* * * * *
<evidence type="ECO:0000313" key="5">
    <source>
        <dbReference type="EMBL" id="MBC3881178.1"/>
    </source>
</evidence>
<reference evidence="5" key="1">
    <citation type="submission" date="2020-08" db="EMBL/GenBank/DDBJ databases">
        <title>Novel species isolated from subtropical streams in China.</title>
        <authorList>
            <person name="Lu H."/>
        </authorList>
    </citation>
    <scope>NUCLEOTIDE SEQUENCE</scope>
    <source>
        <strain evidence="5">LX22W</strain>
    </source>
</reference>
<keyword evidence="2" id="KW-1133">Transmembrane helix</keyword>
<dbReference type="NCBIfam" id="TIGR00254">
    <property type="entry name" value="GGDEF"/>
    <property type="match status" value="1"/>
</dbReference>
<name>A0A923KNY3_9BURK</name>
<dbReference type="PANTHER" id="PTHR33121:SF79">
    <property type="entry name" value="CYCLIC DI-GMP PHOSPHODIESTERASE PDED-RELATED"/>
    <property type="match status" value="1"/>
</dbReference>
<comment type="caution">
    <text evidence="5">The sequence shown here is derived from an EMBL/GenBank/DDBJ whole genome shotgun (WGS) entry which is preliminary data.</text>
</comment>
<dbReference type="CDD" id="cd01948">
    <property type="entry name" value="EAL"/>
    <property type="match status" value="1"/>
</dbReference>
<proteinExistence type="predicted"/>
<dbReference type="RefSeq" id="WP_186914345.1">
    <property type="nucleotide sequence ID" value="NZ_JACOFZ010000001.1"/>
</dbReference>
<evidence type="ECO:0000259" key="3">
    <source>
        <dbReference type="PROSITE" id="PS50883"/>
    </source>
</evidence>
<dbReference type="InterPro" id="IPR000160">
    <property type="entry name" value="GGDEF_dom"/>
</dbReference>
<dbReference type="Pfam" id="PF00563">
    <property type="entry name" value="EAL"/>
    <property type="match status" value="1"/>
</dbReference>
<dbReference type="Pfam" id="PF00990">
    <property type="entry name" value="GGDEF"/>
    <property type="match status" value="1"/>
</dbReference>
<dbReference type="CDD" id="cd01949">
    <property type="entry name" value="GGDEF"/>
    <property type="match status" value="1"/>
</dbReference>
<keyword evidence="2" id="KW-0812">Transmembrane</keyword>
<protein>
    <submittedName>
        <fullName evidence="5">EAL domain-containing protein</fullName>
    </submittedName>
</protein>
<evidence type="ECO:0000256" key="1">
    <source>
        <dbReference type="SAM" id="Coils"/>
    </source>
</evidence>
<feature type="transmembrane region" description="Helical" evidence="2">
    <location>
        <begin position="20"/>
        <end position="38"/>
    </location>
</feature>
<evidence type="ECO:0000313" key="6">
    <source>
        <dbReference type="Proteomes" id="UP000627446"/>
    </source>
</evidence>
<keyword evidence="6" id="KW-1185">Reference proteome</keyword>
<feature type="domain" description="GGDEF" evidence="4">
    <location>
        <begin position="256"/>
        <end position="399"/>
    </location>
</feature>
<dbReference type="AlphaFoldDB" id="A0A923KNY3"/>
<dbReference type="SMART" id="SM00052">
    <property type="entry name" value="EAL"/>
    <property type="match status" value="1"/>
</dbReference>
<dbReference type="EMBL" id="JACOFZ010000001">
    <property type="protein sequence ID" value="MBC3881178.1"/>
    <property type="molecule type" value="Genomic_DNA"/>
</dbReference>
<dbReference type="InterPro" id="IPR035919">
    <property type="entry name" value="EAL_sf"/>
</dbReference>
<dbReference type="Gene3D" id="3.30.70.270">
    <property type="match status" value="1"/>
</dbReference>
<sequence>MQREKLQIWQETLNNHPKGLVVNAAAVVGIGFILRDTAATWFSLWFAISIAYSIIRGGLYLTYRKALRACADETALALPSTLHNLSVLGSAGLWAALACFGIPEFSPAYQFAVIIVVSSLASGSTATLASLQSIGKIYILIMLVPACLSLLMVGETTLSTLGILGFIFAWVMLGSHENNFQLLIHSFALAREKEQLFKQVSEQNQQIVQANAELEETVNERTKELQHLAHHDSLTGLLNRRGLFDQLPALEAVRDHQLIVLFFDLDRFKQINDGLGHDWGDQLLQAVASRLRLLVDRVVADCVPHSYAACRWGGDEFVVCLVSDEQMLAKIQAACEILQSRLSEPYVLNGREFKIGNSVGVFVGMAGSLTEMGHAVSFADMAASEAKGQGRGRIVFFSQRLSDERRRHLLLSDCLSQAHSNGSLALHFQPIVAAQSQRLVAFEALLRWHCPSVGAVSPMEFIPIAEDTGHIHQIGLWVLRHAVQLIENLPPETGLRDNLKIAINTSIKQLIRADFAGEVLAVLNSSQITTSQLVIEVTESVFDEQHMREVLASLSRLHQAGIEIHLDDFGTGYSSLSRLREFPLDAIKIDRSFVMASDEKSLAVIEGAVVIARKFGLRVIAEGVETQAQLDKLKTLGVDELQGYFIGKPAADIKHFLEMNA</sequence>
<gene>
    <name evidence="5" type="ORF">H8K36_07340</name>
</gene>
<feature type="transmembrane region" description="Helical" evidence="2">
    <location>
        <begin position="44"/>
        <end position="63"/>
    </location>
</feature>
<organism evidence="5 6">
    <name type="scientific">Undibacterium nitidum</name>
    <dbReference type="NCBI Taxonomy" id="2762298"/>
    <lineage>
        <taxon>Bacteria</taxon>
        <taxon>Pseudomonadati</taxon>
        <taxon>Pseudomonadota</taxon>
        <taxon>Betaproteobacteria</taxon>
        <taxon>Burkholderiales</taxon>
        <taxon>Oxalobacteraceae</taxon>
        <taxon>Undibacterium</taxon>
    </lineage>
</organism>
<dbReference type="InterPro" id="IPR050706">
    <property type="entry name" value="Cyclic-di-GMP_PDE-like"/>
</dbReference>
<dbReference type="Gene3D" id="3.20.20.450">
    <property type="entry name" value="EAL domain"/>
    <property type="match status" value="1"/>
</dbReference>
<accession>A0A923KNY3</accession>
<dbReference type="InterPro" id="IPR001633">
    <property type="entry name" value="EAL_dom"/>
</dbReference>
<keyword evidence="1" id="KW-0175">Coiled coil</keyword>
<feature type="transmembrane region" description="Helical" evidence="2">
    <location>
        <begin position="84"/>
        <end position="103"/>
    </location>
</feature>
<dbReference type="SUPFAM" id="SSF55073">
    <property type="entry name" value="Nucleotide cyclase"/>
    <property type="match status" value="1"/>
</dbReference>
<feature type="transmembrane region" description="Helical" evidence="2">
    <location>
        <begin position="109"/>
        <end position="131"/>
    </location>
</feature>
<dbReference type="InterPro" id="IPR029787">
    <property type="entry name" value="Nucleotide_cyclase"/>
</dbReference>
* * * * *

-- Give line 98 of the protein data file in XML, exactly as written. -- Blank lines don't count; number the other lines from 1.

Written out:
    <property type="entry name" value="EAL_sf"/>